Bodie Island Lighthouse
Bodie Island Lighthouse Quick Facts
- Bodie Island is pronounced “body”. Folklore says the origin is due to the number of bodies that washed ashore after shipwrecks in these waters of the “Graveyard of the Atlantic”
- The current Bodie Island Lighthouse is the third that has stood in this vicinity.
- Stands at 164 feet high and was first lit in 1872, electrified in 1932 and re-lit in 2013 after restoration.
The grounds feature a visitor's center in the old keeper's quarters with exhibits, an Eastern National Bookstore, and a self-guided nature trail that winds through the soundside forests and marshes. The lighthouse and keepers house are tucked away amidst tall pines and marshland creating a quiet respite from the busier parts of the beach.
The lighthouse was originally constructed on Pea Island, south of Oregon Inlet in 1847 but was abandoned 12 years later due to poor foundation. Rebuilt in 1859, the then 80-feet tall lighthouse was blown up by Confederate troops in 1861 fearing that the tower would be used by Union forces during the Civil War. Across Oregon Inlet in the current location on Bodie Island, construction of the new 156-foot tall black and white horizontally-striped lighthouse was completed in 1872 with the installation of a first-order Fresnel lens, eventually electrified in 1932.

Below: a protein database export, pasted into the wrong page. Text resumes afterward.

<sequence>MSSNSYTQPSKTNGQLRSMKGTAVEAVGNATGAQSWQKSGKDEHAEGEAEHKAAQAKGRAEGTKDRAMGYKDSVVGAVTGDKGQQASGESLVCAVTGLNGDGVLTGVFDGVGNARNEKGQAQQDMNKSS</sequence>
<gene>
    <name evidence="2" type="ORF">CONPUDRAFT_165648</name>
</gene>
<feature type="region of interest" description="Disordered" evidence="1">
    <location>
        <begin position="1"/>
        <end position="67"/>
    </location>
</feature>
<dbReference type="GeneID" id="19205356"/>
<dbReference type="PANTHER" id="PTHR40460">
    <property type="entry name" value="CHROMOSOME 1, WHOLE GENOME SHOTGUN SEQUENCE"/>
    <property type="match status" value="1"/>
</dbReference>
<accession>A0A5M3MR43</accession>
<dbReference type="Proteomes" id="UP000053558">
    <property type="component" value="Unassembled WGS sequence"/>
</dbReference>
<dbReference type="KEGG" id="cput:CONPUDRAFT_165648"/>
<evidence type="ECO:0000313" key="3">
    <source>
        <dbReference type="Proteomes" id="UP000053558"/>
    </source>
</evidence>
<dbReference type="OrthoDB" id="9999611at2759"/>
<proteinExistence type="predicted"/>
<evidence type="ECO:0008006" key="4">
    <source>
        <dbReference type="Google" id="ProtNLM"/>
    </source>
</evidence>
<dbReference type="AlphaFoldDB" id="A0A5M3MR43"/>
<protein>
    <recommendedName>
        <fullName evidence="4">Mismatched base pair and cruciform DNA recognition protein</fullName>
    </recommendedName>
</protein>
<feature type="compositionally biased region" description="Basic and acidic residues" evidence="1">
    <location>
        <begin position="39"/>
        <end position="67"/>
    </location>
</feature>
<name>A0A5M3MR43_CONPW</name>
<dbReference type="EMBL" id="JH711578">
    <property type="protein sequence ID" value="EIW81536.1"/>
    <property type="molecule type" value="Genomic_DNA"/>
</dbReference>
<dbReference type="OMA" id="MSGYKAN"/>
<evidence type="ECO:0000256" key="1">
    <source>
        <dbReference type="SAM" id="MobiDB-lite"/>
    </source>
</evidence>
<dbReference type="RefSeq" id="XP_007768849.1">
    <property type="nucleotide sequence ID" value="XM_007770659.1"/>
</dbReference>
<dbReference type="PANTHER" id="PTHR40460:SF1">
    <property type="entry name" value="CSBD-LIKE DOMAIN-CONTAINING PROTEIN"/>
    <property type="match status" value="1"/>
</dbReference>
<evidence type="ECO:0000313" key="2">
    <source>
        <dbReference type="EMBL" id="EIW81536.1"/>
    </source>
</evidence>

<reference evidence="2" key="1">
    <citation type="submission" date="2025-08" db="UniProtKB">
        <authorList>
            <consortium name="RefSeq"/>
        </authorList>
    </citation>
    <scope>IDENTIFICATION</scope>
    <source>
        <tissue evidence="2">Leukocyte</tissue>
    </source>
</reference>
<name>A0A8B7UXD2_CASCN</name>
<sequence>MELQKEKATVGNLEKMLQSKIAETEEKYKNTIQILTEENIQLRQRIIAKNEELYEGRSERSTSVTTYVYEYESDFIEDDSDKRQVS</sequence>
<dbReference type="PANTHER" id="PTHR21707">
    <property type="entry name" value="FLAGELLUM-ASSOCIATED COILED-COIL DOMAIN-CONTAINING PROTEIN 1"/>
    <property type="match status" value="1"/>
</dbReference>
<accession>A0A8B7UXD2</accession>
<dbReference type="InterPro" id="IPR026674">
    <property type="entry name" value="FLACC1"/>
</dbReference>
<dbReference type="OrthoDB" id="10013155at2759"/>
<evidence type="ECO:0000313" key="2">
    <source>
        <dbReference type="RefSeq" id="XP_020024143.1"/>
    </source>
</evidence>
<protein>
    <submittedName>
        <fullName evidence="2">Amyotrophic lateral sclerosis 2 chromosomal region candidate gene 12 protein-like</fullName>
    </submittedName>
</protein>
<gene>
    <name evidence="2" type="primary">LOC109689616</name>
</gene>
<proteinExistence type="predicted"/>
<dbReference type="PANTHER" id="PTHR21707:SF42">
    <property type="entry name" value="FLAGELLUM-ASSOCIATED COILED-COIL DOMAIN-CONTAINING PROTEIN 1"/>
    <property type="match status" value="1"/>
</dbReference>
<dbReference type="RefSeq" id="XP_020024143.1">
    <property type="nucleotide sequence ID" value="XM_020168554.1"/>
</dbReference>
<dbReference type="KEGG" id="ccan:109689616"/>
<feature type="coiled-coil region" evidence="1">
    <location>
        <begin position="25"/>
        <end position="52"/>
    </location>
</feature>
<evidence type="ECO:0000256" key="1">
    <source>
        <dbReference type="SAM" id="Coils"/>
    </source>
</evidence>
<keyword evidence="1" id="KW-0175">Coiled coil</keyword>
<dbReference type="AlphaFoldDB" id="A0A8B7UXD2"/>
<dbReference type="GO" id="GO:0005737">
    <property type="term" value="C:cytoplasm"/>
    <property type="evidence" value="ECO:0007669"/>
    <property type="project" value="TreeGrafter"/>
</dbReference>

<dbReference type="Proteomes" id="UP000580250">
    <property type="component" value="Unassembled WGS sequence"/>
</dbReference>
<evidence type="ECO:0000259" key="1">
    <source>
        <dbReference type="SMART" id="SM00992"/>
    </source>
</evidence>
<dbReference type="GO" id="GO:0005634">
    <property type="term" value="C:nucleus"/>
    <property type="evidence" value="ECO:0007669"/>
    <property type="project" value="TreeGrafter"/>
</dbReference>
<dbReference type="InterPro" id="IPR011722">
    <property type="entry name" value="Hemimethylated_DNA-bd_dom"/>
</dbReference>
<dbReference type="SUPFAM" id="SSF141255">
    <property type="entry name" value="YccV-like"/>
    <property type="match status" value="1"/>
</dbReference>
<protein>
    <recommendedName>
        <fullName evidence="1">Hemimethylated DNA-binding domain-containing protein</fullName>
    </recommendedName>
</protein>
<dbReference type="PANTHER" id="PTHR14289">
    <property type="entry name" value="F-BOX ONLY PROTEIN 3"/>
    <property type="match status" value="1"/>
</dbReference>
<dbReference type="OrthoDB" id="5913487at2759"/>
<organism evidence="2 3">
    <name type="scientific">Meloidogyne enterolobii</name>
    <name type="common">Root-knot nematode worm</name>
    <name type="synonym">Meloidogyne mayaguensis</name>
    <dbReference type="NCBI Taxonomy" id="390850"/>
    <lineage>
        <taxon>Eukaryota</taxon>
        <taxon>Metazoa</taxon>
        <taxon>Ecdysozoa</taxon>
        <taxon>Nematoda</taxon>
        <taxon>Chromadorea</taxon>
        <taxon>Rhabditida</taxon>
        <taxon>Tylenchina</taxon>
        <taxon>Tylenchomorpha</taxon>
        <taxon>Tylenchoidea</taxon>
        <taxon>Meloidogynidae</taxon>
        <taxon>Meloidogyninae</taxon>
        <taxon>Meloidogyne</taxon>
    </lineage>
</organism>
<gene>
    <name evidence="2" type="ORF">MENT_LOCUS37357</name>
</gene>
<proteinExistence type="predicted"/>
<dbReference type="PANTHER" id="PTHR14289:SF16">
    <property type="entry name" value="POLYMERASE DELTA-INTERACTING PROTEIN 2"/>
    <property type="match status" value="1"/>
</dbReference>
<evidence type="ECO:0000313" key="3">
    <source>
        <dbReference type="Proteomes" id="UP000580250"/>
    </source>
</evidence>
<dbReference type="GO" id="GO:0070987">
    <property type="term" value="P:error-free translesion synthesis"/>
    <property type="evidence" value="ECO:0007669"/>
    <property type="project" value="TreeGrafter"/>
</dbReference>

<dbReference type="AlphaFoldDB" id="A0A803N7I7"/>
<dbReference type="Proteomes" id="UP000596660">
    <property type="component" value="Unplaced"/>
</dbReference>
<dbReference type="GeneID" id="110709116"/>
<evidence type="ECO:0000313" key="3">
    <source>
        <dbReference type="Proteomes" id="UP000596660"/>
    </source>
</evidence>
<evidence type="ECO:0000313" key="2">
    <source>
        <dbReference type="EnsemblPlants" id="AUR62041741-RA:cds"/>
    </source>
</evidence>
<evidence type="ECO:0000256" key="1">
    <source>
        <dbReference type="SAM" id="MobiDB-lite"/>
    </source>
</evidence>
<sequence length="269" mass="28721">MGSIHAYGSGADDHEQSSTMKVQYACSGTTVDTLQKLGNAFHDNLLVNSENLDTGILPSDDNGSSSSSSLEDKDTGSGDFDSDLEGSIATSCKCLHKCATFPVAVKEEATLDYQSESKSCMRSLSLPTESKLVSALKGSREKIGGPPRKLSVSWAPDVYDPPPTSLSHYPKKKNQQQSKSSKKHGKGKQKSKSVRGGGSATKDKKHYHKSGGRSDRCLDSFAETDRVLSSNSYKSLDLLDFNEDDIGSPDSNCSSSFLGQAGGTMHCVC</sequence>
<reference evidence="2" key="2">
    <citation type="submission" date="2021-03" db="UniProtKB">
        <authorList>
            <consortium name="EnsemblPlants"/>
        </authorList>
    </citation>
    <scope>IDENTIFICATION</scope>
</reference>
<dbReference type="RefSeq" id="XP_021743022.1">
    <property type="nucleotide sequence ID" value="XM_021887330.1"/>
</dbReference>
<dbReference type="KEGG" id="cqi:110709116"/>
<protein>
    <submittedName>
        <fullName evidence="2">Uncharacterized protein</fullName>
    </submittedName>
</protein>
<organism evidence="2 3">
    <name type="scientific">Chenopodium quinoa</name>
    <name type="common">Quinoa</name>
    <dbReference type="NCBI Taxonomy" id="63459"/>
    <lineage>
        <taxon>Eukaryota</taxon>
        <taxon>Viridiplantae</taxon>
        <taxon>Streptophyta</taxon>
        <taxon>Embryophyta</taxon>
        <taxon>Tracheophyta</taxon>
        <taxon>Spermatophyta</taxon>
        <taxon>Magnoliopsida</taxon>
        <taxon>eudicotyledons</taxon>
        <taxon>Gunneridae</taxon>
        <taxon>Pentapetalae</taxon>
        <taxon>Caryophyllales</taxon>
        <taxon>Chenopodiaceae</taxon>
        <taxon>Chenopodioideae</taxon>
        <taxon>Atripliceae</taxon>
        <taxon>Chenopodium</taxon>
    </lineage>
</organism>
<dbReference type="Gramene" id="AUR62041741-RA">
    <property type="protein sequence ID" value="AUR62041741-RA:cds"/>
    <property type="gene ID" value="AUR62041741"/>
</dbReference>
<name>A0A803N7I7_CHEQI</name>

Tickets for the guided tours of the lighthouse run daily from late April through Columbus Day and are available for sale on site. The tours are 45 minutes long and are limited to 22 people. Children must be at least 42” tall.